Referring now to FIG. 2 there is shown a representation of how an NLPR document relates to the entire set of CCR facts. The NLPR system extracts medically relevant facts from a document and creates metadata which represents those facts and links those facts to locations within the document to which those facts are associated. Some of these facts are facts that are relevant for embedding within, or encapsulation within the CCR. A free standing NLPR processed document 25 and the embedding of the medical facts 35 that have been extracted by NLPR within the CCR along with the links from those facts to the relevant or associated locations within the NLPR document. Also demonstrated is the element that there are other slots that are not extracted or handled by NLPR. \The NLPR system functions properly in this connection because some, but not all of the information in NLPR is relevant to or can actually be found in the CCR record.

Referring now to FIG. 3 there is shown a representation of the CDC container 40. The CDC container 40 may include three objects: an NLPR document 50 preferably embodied in some form of XML, a CCR extraction 55, also preferably embodied in a standardized form of XML. The NLPR document also preferably is embodied using a CDA standard representation. There are also associated links between XML documents 50 and 55 because, as we generally noted above in FIG. 2, there are general relationships between the document 25 and the extraction 35. More specifically there are certain facts which are actually cross-referenced to the document that are located the CCR and are cross-referenced to the NLPR document. Lastly, within the CDC container 40 there is also exists a resident application-relevant data conversion. The XML information is converted to an application-relevant format, for example, PDF, which may be displayed, printed, or viewed at a later time. The CDC container 45 is encapsulated in an encryption layer 45.

Referring now to FIG. 4 there is shown is another a representation of the CDC container 40. CDC container 40 in FIG. 4 also may include an additional XML labeled 65 which is for comments and other data. These comments and other data 65 are linked to the application conversion as well XML documents 50 and 55.

FIG. 5 shows the encapsulation of multiple CDCs, CDCa up to CDCn, in a layer if encryption 45. This shows that multiple CDCs may be transferred under the umbrella of encryption.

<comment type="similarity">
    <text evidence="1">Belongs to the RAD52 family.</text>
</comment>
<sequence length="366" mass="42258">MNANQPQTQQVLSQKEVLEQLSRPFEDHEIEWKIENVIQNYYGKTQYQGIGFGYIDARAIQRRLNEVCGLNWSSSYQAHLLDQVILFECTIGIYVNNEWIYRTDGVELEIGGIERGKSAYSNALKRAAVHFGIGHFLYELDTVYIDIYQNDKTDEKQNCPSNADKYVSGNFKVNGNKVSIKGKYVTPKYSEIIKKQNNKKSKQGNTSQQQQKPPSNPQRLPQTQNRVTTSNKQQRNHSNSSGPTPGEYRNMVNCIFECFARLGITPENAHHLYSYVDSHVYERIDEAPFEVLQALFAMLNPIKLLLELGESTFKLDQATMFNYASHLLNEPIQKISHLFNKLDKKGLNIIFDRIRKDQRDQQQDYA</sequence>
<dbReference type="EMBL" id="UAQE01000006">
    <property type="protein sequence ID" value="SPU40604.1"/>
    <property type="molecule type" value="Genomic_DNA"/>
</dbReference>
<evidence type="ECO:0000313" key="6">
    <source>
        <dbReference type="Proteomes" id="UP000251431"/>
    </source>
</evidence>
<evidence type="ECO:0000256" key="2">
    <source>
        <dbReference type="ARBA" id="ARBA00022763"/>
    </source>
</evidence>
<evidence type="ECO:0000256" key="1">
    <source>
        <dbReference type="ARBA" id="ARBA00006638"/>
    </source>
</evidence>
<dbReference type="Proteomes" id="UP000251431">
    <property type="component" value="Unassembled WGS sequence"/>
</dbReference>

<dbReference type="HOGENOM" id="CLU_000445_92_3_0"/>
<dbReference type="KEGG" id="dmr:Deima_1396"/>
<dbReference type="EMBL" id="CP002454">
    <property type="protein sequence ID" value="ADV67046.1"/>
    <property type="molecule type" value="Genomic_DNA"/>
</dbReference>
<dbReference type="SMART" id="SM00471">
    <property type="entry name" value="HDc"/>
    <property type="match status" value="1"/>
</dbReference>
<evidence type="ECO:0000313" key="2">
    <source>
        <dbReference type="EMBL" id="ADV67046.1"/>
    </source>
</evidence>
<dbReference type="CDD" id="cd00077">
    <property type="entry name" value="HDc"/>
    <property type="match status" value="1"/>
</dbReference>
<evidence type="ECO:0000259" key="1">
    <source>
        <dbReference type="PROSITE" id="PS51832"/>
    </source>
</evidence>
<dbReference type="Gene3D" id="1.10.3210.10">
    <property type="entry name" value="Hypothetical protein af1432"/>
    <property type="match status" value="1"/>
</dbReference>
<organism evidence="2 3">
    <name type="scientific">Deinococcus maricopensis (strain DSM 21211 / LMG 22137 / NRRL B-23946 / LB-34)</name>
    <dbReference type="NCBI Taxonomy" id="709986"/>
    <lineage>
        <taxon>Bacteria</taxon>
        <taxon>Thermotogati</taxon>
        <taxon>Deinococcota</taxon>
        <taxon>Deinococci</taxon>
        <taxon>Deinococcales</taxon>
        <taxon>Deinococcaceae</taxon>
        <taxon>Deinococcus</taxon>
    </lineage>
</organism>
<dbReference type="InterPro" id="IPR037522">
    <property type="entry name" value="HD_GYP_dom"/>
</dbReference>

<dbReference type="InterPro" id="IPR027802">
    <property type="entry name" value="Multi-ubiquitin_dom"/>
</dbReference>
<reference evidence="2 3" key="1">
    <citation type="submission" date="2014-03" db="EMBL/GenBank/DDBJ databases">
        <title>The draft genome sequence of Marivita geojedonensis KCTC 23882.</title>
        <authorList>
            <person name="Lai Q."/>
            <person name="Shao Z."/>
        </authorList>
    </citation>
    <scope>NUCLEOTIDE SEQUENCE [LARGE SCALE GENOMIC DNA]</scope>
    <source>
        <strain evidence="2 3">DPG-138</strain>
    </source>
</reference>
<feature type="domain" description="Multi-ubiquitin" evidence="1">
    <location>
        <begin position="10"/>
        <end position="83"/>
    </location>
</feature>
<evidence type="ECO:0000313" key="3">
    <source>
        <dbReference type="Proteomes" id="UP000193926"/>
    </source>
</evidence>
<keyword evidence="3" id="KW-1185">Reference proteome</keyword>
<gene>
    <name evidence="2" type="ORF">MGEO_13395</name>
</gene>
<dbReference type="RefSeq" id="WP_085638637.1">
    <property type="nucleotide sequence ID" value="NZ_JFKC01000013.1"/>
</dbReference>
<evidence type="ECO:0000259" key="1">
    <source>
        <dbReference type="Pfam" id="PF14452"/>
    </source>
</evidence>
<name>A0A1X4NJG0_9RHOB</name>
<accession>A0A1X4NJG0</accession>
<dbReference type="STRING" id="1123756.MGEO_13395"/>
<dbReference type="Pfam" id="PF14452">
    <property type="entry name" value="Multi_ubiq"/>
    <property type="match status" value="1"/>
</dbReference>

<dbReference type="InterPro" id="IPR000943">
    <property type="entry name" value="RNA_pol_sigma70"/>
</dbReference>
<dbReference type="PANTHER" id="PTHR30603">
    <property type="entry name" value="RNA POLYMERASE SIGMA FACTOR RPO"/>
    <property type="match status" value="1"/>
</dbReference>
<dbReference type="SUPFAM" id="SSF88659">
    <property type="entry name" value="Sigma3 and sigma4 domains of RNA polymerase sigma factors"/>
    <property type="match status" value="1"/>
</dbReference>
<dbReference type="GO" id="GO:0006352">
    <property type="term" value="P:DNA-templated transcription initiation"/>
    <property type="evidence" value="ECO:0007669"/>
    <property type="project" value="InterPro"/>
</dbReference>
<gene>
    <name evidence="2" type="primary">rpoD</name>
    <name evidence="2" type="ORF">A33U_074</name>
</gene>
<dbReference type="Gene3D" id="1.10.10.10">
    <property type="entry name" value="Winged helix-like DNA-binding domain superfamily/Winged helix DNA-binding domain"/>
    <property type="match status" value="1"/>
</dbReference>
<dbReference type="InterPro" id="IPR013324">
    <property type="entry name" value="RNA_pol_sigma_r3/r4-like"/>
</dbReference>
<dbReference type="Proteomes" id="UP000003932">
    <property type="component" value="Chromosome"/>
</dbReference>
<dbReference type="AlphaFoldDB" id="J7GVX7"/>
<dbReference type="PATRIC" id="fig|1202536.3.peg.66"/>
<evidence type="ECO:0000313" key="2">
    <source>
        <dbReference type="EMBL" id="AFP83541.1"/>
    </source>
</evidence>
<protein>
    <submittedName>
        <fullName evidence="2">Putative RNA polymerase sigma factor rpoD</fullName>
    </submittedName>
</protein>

Referring now to FIG. 6 there is shown a larger view of CDC landscape as shown in FIG. 2. It can be seen from FIG. 6 that data provided in a CDC, the container itself, may be derived from multiple sources, namely, an NLPR system and a Health Information Management System (HIS) source. On the one hand side the NLPR derived consists of a document and its metadata with links between the two, which is represented accurately in FIG. 2. Also represented in FIG. 6 are the facts that are incorporated in the CDC may include a compilation of data that comes from the NLPR as well as data from the other sources. Some of that data, for example, the HIS derived data 70, may include the continuity of care documentation and the care plan recommendation can. Further, a series of sub-categories under health status 85, for example, may include diagnoses, problems, adverse reactions, alerts, current medications, immunizations, vital signs, laboratory results and procedures, assessments. Three major categories of health status, care documentation and care plan recommendation may also, in some hospital environments come directly from a respective HIS system. Alternatively, hospital system may include additional information that might come out of that system to complement the information derived from the NLPR system. On the other hand, the hospital administrators, to comply with requirement of a CCR, may only have health status, care documentation and care plan recommendation. Additional patient relevant fields may include metadata representing patient identification information, for example, the patient's insurance and financial information. These are all categories of information whether derived from the NLPR or from the HIS, that are categories of data that are described within the CCR and which are embedded within the system and which will be embedded within the harmonized CDA to will allow for an XML representation of the patient data which has been completely allied with CDA grammar and XML grammar. The present invention advantageously provides the merging of the information from two sources and the merging of that information in a single fact base where there are relationships in some cases in that fact base to the document proper, or documents proper, as NLPR documents have relationships to some of the facts, or the facts have some relationships to some of the NLPR text segments.

While the invention has been described with reference to the exemplary embodiments thereof, those skilled in the art will be able to make various modifications to the described embodiments without departing from the true spirit and scope. The terms and descriptions used herein are set forth by way of illustration only and are not meant as limitations. In particular, although the method has been described by examples, the steps of the method may be performed in a different order than illustrated or simultaneously. Those skilled in the art will recognize that these and other variations are possible within the spirit and scope as defined in the following claims and their equivalents.

For the convenience of the reader, the above description has focused on a representative sample of possible embodiments, a sample that teaches the principles of the invention and conveys the best mode contemplated for carrying it out. The description has not attempted to exhaustively enumerate all possible variations. Further undescribed alternative embodiments are possible. It will be appreciated that many of those undescribed embodiments are within the literal scope of the following claims, and others are equivalent.

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Classifications
U.S. Classification715/201, 705/3, 715/234, 715/255, 707/999.003
International ClassificationG06F17/21
Cooperative ClassificationG06Q50/24
European ClassificationG06Q50/24